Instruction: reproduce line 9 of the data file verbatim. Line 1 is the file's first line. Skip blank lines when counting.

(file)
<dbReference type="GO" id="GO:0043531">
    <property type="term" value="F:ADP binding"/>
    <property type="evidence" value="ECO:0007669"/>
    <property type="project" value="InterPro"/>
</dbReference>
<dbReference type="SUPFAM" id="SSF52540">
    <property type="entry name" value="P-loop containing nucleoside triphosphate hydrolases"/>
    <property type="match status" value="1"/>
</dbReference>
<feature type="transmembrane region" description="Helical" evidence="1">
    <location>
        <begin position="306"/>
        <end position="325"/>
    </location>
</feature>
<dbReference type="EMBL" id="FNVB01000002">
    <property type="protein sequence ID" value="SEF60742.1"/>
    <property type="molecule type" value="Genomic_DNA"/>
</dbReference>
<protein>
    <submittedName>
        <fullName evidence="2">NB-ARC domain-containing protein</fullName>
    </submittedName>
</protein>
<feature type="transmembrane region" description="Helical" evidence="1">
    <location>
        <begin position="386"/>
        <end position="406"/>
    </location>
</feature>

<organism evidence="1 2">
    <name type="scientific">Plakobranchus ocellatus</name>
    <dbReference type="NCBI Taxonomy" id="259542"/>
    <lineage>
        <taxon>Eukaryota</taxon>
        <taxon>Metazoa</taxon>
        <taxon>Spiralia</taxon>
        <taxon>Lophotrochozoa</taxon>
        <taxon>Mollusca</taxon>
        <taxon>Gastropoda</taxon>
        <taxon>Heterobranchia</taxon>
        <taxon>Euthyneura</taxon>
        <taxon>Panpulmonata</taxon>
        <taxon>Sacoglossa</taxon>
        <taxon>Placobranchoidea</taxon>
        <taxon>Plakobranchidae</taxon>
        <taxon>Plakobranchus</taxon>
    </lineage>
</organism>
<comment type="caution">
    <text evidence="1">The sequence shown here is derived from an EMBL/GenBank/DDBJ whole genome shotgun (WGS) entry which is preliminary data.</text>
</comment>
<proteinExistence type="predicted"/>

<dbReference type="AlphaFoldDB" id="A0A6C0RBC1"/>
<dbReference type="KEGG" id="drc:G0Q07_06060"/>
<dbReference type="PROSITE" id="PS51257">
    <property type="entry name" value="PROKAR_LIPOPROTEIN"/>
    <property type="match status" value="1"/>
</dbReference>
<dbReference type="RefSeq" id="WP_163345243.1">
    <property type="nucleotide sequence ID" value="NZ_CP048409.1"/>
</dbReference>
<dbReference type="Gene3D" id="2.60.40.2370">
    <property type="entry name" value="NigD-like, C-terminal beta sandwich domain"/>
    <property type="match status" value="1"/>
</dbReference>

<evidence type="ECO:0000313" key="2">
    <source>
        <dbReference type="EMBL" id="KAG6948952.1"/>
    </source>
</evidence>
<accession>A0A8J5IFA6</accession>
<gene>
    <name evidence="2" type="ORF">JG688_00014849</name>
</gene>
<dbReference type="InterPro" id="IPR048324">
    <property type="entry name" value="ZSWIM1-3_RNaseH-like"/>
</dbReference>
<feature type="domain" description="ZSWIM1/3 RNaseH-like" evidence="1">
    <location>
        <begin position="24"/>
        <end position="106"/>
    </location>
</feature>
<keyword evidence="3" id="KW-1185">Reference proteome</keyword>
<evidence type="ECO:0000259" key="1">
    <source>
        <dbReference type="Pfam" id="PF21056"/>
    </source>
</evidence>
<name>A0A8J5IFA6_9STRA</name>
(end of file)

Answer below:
</dbReference>